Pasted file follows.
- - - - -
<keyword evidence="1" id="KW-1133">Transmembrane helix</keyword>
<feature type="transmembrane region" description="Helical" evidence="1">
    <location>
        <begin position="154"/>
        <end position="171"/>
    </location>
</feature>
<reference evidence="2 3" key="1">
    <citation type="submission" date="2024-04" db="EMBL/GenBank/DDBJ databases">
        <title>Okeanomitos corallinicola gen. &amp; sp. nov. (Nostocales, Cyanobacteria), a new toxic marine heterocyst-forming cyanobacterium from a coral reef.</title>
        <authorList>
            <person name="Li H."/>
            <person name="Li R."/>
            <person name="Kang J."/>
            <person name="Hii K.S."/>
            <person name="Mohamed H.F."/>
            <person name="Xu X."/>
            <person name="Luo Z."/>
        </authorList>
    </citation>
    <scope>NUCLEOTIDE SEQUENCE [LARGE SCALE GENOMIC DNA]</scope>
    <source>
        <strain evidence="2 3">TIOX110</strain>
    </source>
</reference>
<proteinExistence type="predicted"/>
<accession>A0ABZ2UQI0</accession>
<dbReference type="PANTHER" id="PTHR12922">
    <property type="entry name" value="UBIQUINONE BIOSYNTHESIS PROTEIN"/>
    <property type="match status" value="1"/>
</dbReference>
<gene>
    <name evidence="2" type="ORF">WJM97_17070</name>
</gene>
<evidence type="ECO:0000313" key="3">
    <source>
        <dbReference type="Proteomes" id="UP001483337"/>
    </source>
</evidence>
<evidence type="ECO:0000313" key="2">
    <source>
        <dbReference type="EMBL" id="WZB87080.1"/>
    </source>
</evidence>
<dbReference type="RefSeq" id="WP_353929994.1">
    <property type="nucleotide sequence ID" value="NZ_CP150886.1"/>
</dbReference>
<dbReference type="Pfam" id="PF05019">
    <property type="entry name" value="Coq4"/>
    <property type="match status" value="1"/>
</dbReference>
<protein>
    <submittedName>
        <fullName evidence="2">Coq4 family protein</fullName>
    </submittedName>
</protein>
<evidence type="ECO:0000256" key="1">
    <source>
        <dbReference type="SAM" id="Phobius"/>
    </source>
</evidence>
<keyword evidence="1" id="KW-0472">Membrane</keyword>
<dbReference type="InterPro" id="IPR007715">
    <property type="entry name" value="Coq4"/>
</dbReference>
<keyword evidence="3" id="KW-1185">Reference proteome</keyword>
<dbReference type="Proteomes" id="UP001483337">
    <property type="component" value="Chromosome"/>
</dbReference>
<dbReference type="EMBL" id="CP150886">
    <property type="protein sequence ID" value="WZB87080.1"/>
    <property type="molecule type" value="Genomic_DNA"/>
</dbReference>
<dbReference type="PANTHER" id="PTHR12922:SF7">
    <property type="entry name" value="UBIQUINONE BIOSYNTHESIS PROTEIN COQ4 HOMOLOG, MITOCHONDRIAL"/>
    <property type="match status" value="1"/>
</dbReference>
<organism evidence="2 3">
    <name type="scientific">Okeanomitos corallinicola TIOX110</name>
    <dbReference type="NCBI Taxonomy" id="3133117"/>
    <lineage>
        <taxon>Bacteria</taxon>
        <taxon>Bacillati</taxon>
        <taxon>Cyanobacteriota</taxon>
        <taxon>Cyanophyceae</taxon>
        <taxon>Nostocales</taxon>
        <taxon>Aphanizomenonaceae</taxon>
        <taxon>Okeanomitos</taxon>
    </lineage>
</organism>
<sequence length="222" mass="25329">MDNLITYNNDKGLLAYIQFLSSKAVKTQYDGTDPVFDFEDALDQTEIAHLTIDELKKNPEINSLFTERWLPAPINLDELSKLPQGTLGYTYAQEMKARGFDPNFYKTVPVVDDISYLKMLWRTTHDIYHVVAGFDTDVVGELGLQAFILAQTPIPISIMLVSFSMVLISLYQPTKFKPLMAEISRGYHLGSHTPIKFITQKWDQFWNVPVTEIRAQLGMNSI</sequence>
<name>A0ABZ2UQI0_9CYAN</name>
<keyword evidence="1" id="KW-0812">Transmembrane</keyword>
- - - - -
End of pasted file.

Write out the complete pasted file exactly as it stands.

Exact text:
<keyword evidence="1" id="KW-1133">Transmembrane helix</keyword>
<feature type="transmembrane region" description="Helical" evidence="1">
    <location>
        <begin position="154"/>
        <end position="171"/>
    </location>
</feature>
<reference evidence="2 3" key="1">
    <citation type="submission" date="2024-04" db="EMBL/GenBank/DDBJ databases">
        <title>Okeanomitos corallinicola gen. &amp; sp. nov. (Nostocales, Cyanobacteria), a new toxic marine heterocyst-forming cyanobacterium from a coral reef.</title>
        <authorList>
            <person name="Li H."/>
            <person name="Li R."/>
            <person name="Kang J."/>
            <person name="Hii K.S."/>
            <person name="Mohamed H.F."/>
            <person name="Xu X."/>
            <person name="Luo Z."/>
        </authorList>
    </citation>
    <scope>NUCLEOTIDE SEQUENCE [LARGE SCALE GENOMIC DNA]</scope>
    <source>
        <strain evidence="2 3">TIOX110</strain>
    </source>
</reference>
<proteinExistence type="predicted"/>
<accession>A0ABZ2UQI0</accession>
<dbReference type="PANTHER" id="PTHR12922">
    <property type="entry name" value="UBIQUINONE BIOSYNTHESIS PROTEIN"/>
    <property type="match status" value="1"/>
</dbReference>
<gene>
    <name evidence="2" type="ORF">WJM97_17070</name>
</gene>
<evidence type="ECO:0000313" key="3">
    <source>
        <dbReference type="Proteomes" id="UP001483337"/>
    </source>
</evidence>
<evidence type="ECO:0000313" key="2">
    <source>
        <dbReference type="EMBL" id="WZB87080.1"/>
    </source>
</evidence>
<dbReference type="RefSeq" id="WP_353929994.1">
    <property type="nucleotide sequence ID" value="NZ_CP150886.1"/>
</dbReference>
<dbReference type="Pfam" id="PF05019">
    <property type="entry name" value="Coq4"/>
    <property type="match status" value="1"/>
</dbReference>
<protein>
    <submittedName>
        <fullName evidence="2">Coq4 family protein</fullName>
    </submittedName>
</protein>
<evidence type="ECO:0000256" key="1">
    <source>
        <dbReference type="SAM" id="Phobius"/>
    </source>
</evidence>
<keyword evidence="1" id="KW-0472">Membrane</keyword>
<dbReference type="InterPro" id="IPR007715">
    <property type="entry name" value="Coq4"/>
</dbReference>
<keyword evidence="3" id="KW-1185">Reference proteome</keyword>
<dbReference type="Proteomes" id="UP001483337">
    <property type="component" value="Chromosome"/>
</dbReference>
<dbReference type="EMBL" id="CP150886">
    <property type="protein sequence ID" value="WZB87080.1"/>
    <property type="molecule type" value="Genomic_DNA"/>
</dbReference>
<dbReference type="PANTHER" id="PTHR12922:SF7">
    <property type="entry name" value="UBIQUINONE BIOSYNTHESIS PROTEIN COQ4 HOMOLOG, MITOCHONDRIAL"/>
    <property type="match status" value="1"/>
</dbReference>
<organism evidence="2 3">
    <name type="scientific">Okeanomitos corallinicola TIOX110</name>
    <dbReference type="NCBI Taxonomy" id="3133117"/>
    <lineage>
        <taxon>Bacteria</taxon>
        <taxon>Bacillati</taxon>
        <taxon>Cyanobacteriota</taxon>
        <taxon>Cyanophyceae</taxon>
        <taxon>Nostocales</taxon>
        <taxon>Aphanizomenonaceae</taxon>
        <taxon>Okeanomitos</taxon>
    </lineage>
</organism>
<sequence length="222" mass="25329">MDNLITYNNDKGLLAYIQFLSSKAVKTQYDGTDPVFDFEDALDQTEIAHLTIDELKKNPEINSLFTERWLPAPINLDELSKLPQGTLGYTYAQEMKARGFDPNFYKTVPVVDDISYLKMLWRTTHDIYHVVAGFDTDVVGELGLQAFILAQTPIPISIMLVSFSMVLISLYQPTKFKPLMAEISRGYHLGSHTPIKFITQKWDQFWNVPVTEIRAQLGMNSI</sequence>
<name>A0ABZ2UQI0_9CYAN</name>
<keyword evidence="1" id="KW-0812">Transmembrane</keyword>